“Get a picture of that boulder!” interrupted my husband. The excitement in his voice yanked my attention away from the breathtaking waterfall. I matched my gaze in the direction of his eyes, expecting to find a thing of beauty. Nothing in that direction moved me. We entered into a sort of I Spy game.
“Which boulder? Where is it?” I inquired.
“To the right of that big tree,” he directed.
The hunt went on for quite a while. Part of the problem: what he found beautiful looked like a huge rock to me. I finally realized which boulder took his breath away.
Beauty certainly IS in the eye of the beholder!
I kept my opinion to myself and snapped the picture.
What do you find refrigerator-worthy? My aunt places snapshots of sunsets on her frig.
Most parents display their children’s school work. Like me. Years ago, Chris’ test papers decorated our kitchen. Learning came easy to him, so he earned a multitude of A’s. Each one found a place of prominence on the refrigerator.
Then one day Chris got a low grade. Mostly for not following directions. He presented the paper to me in tears.
“Why are you crying?” I asked.
“I’m afraid you’re not gonna love me anymore.”
“Oh, Chris. NOTHING will ever change my love for you. Nothing.”
Chris mistakenly interpreted my pleasure in academic excellence as a measure of my love. I assured him of my love. But his comment made me rethink which papers were refrigerator-worthy. Only the ones which demonstrated great effort were awarded a spot with the comment, “I love you because of who you are. Let’s celebrate your effort.”
How ‘bout your parenting? Do you feel it wouldn’t qualify for a place on a refrigerator? Are you hard on yourself? Is your child’s mental illness (MI) making you feel like a failure? Do friends, relatives, and educators feed your personal assessment? By judging you on your child’s behavior? You’re probably not alone. Many of us focus on our child’s performance rather than our own effort. No wonder we feel unworthy of joining the refrigerator representatives of success.
Do you think there’s nothing beautiful in how you manage your child who has MI? Shift your criteria from what you can’t control to what’s within your ability to demonstrate. You’ll find beauty in your endless effort, unconditional love, and heartfelt prayers.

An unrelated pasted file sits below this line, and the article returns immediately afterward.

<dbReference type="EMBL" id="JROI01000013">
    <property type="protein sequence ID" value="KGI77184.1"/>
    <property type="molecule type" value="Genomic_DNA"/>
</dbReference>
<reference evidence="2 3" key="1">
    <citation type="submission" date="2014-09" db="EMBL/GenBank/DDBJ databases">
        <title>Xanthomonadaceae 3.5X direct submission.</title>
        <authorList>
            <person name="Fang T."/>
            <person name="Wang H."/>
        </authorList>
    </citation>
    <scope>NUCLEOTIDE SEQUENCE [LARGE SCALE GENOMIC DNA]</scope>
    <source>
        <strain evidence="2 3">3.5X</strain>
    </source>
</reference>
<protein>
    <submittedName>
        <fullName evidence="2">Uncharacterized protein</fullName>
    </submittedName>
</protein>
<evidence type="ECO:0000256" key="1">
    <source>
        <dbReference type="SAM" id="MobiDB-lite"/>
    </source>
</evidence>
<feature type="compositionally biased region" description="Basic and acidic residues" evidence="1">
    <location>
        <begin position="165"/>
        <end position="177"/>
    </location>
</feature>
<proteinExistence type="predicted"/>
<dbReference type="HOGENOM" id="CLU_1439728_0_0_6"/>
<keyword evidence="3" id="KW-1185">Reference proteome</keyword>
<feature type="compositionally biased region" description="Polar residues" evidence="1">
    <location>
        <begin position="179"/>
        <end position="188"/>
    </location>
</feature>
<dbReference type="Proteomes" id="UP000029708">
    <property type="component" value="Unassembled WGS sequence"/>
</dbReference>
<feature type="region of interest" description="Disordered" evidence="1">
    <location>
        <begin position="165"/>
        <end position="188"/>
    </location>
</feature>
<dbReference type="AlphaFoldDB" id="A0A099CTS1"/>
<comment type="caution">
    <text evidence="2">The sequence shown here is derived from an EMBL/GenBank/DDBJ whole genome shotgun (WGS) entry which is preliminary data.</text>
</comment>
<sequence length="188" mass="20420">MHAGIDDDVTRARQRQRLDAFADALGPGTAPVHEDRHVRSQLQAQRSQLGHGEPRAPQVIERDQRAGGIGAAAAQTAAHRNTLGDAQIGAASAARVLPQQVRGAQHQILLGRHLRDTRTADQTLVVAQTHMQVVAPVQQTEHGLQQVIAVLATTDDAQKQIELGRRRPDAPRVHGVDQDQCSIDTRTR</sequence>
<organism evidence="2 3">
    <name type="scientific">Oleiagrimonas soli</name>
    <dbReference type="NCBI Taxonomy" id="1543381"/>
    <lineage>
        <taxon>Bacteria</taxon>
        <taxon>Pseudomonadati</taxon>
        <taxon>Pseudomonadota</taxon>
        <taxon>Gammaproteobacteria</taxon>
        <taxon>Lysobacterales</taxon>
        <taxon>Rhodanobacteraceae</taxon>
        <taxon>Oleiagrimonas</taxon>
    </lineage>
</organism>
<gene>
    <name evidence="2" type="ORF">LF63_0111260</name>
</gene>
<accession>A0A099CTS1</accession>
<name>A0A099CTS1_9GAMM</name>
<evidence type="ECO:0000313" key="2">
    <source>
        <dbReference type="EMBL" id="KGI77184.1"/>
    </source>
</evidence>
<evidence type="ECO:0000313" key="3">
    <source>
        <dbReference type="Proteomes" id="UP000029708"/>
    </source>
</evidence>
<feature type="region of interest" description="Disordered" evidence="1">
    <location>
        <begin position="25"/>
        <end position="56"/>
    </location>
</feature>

Celebrate the impact you have in your home. You light a dark mood with your joy. Turmoil that invades your home can’t rob you of God’s peace. When MI causes conflict between family members, you appeal to the One who can intervene. Trusting the Mediator, who reconciled mankind to God through His death, to heal relationships.
Outsiders define good parenting by what they see. Without knowing the challenges you face. Thankfully, the Bible challenges us to be God-pleasers rather than man-pleasers (Galatians 1:10, 1 Thessalonians 2:4). Align your definition of beauty with the biblical definition. What pleases our heavenly Father?
“For the Lord takes delight in his people; he crowns the humble with victory (Psalm 149:4).”
He loves you for who you are. You’re a child of the King. Amazing!
“…The prayer of the upright pleases him (Proverbs 15:8).”
Your prayers delight Him. Imagine that.
“The Lord delights in those who fear him, who put their hope in his unfailing love (Psalm 147:11).”
In spite of insurmountable trials, you maintain your hope in Him.
What’s beautiful to God? You are.
What’s beautiful about God? He’s patient and longsuffering. He’s accessible. He’s on the throne. He’s never changing. He gave His only Son to die for our sins. He sent the Holy Spirit to live within us.
There’s undeniable beauty in God’s power displayed in creation. We find beauty in His Word and promises. We experience it in His sovereignty and power. We depend on His abundant hope and perfect peace. And rest in His unconditional love and faithfulness.
We anticipate the ultimate beauty: His promise of heaven where there will be no more MI or tears.
Reflect on the beauty of God as you listen to Phil Wickham’s song ‘You’re Beautiful.’ http://www.youtube.com/watch?v=dfhb0_tmrbc